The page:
It is no wonder that Bali is often called the ‘island of gods’. Every corner of it abounds with temples, beautiful beaches, ancient customs and some lip-smacking food. At the center of all this is Ubud, which was relatively unknown until Elizabeth Gilbert decided to find true love there.
While Ubud is nowadays a haven for vegans, yogis and other spiritual creatures, there is also another group of primates which have called Ubud their home much before them. Oh yeah, even before Elizabeth Gilbert got here after India.
The crab-eating macaques of the sacred monkey forest. Or as they are called locally, the Balinese long-tailed monkeys.
In Ubud, with the monkeys
I was in Ubud to celebrate the Balinese festival of Galungan, and had already had a good start for the day by doing the sunrise walk to the Campuhan ridge. From Campuhan, I rode my rented scooter in the early hours of the morning towards the village of Padangtegal which housed a popular forest/sanctuary called the Mandala Wisata Wenara Wana, which would open at 8.30 AM.
Oh, Mandala Wisata Wenara Wana in Balinese can be translated to ‘Sacred Monkey forest Sanctuary’.
Or as it is commonly called, the Ubud Monkey Forest.
Maintained by the village of Padangtegal itself, this park covers nearly 27 acres of land and nearly 115 different types of species of trees. Located right in the bustling center of Ubud, it even has a deep ravine that runs through it. But what made it most interesting for me was that all of these sights were to be enjoyed in the company of more than 600 Balinese long-tailed monkeys, which called this sanctuary their home.
At 8.30 AM, the ticket counter opened, and me and an another traveller friend got our tickets at 30,000 IDR each, roughly $3 back then. (Its around 50,000 IDR right now). We were probably the first ones to get the tickets today, I think. Talk about over-eagerness!
Further Reading: One of the many times that I have visited Bali, was to take part in Asia’s first Toughmudder obstacle run.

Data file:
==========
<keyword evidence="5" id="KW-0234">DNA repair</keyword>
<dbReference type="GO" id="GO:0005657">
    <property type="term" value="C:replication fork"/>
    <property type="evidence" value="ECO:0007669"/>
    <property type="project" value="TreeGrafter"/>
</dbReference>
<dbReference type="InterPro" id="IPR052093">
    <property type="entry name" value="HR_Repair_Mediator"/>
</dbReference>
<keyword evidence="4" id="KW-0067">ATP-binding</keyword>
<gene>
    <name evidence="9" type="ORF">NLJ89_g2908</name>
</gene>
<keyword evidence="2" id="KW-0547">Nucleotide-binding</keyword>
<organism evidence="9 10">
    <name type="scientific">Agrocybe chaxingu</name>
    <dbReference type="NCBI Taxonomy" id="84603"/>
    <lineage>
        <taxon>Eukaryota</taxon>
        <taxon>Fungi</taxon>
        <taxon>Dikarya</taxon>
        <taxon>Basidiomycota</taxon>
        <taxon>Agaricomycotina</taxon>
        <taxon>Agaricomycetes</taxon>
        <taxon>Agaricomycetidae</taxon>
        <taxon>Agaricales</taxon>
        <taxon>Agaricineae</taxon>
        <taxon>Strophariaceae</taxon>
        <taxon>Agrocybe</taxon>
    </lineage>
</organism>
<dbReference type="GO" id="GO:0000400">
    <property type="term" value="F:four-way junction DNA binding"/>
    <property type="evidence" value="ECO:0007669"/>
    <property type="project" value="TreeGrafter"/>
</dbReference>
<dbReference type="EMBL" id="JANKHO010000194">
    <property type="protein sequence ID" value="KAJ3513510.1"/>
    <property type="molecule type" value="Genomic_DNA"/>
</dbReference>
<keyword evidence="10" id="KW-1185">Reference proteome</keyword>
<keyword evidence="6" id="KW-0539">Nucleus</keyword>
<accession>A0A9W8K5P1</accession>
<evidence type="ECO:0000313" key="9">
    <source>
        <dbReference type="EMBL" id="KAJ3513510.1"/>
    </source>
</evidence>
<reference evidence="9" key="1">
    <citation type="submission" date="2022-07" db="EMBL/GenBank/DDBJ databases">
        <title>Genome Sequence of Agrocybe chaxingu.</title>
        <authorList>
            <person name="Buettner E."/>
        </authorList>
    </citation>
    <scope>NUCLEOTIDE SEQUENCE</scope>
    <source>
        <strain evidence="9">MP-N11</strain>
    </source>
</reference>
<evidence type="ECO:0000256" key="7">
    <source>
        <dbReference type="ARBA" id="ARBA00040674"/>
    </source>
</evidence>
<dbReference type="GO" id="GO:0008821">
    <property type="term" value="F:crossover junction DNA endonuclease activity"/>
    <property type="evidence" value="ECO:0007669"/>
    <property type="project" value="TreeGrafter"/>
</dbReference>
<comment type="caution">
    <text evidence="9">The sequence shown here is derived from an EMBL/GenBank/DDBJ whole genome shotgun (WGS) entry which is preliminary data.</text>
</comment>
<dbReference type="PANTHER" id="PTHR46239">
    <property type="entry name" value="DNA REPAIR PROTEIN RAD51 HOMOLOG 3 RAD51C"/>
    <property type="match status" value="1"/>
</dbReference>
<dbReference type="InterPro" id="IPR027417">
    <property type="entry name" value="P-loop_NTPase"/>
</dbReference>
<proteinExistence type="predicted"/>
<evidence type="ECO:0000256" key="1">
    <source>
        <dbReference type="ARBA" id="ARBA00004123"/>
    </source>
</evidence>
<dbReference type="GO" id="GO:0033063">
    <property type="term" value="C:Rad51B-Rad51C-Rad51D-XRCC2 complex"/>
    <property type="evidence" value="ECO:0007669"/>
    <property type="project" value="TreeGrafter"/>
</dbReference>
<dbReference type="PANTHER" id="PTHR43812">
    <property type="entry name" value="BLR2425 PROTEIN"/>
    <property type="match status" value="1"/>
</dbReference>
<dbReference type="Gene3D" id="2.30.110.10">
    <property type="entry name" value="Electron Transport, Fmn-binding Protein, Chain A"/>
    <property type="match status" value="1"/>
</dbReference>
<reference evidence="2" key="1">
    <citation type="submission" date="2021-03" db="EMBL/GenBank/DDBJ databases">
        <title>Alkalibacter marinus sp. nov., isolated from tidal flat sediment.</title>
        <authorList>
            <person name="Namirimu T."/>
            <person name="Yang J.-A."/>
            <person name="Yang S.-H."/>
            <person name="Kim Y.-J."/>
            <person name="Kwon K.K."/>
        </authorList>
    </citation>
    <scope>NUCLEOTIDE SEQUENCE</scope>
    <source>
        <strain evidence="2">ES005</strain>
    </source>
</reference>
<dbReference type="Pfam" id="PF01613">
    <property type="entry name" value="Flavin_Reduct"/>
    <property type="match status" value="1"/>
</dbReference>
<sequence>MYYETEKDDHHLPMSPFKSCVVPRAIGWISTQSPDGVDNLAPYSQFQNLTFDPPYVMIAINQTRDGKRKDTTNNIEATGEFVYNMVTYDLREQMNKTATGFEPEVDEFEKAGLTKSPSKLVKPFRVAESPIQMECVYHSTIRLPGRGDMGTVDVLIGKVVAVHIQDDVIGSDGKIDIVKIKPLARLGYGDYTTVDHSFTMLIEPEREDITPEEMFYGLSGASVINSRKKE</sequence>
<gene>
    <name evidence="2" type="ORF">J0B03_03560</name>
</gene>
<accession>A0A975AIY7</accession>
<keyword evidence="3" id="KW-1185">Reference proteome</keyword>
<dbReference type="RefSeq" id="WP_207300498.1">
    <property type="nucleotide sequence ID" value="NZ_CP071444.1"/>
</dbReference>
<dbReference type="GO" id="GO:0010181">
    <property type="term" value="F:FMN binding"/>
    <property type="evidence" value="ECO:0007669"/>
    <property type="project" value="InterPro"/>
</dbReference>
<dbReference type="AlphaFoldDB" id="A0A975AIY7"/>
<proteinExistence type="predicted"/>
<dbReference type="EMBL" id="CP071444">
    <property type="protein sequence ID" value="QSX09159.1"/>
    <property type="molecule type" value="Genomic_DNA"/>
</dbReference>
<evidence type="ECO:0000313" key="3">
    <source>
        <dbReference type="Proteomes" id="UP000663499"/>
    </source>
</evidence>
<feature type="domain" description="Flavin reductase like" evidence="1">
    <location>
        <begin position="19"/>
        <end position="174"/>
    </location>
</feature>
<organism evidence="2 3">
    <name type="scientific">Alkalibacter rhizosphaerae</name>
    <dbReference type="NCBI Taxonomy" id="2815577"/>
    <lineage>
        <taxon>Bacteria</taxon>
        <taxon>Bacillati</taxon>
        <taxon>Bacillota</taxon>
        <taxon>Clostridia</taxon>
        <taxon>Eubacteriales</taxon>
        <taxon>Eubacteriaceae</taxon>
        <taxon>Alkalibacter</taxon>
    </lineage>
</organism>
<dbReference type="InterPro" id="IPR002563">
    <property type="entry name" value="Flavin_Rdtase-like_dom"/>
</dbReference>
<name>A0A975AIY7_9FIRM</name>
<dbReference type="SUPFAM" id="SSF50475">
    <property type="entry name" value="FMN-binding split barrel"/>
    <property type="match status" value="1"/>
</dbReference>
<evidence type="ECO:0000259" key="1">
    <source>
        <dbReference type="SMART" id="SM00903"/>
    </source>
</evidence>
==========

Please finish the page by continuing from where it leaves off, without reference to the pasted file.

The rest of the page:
Face to face with the long-tailed macaques.
I didn’t even have to enter the forest sanctuary to start seeing the long-tailed macaques. A few of them were already outside on the road leading into the forest sanctuary, some even in the parking lot. But once I entered into the forest, there were entire groups of macaques all over the place!
I was in their world now.
The paths were laid out clearly in the monkey forest, with trails leading down nutmeg trees. Nutmegs and bananas were strewn all over the ground, most of them eaten. No need of guessing who was responsible for dropping all the nutmegs to the ground, but surprisingly, I did not see any of the monkeys eat the nutmegs themselves. Most of them were busy gorging on bananas – fed by the tourists.
I had already noticed it outside the monkey forest that the only food items for sale were bananas. And many of the tourists had brought bananas with them to feed the monkeys. The Park went to every effort to put up boards everywhere that visitors are prohibited from feeding the monkeys with peanuts, cookies and other stuff. But it did look like bananas were not prohibited. Although the act of giving bananas to the monkeys have made some of them a little obese, I could tell.
The monkey forest is much more than just monkeys
But monkeys are not the only thing that makes this place such a charm to visit. The paved pathways will lead you to 3 ancient temples spread out in the forest sanctuary: the Pura Dalem Agung, the Pura Beji and the Pura Prajapati. Well, just to make your mood a little better, Pura Dalem Agung means ‘Temple of Death’ in Balinese 😉
Another interesting thing around the forest is the presence of guardian statues everywhere. This being a monkey sanctuary, there were obviously plenty of monkey statues around. But there were also some other ones, like the interesting statue of a Komodo dragon. I have no idea how Bali got it’s reference for a Komodo dragon, but that is something that I would have to do some figuring out in the future.
Most of these statues were under a thick foliage of abundant Banyan tree roots, some of them under exotic stairways and bridges. And almost all of them were crowded with Instagrammers.
Because nothing gets more exotic than a photo inside Bali’s favorite monkey forest.
Further Reading: Another amazing photography opportunity in Bali, is watching a Kecak show in Uluwatu.
Location: Jalan Monkey Forest, Padangtegal, Ubud, Bali
Opening hours: 8.30 AM to 6 PM
Ticket cost: 40,000 IDR
Tips for interacting with the monkeys:
- Do not try to touch them or get aggressive with the monkeys. Oh, they can be much more aggressive than you will ever be.
- Avoid the feeding. Just because everyone is feeding bananas, doesn’t mean you have to as well. Their daily food requirements are already taken care by the forest authorities
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